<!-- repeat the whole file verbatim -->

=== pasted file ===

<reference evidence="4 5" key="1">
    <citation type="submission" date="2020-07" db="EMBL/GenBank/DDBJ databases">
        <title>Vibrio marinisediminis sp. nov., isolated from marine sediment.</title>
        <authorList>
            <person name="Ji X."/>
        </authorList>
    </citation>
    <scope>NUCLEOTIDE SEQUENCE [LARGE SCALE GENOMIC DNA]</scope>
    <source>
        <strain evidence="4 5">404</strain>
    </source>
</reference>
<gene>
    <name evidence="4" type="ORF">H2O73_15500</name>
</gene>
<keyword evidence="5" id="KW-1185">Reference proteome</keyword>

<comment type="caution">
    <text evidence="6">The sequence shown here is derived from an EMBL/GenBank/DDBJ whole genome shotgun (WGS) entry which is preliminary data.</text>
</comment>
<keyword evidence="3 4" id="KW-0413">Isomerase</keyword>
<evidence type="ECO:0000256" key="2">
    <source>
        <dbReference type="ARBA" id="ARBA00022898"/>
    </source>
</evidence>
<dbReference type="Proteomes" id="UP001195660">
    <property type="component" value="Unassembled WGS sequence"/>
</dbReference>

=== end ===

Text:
<reference evidence="4 5" key="1">
    <citation type="submission" date="2020-07" db="EMBL/GenBank/DDBJ databases">
        <title>Vibrio marinisediminis sp. nov., isolated from marine sediment.</title>
        <authorList>
            <person name="Ji X."/>
        </authorList>
    </citation>
    <scope>NUCLEOTIDE SEQUENCE [LARGE SCALE GENOMIC DNA]</scope>
    <source>
        <strain evidence="4 5">404</strain>
    </source>
</reference>
<gene>
    <name evidence="4" type="ORF">H2O73_15500</name>
</gene>
<keyword evidence="5" id="KW-1185">Reference proteome</keyword>

<comment type="caution">
    <text evidence="6">The sequence shown here is derived from an EMBL/GenBank/DDBJ whole genome shotgun (WGS) entry which is preliminary data.</text>
</comment>
<keyword evidence="3 4" id="KW-0413">Isomerase</keyword>
<evidence type="ECO:0000256" key="2">
    <source>
        <dbReference type="ARBA" id="ARBA00022898"/>
    </source>
</evidence>
<dbReference type="Proteomes" id="UP001195660">
    <property type="component" value="Unassembled WGS sequence"/>
</dbReference>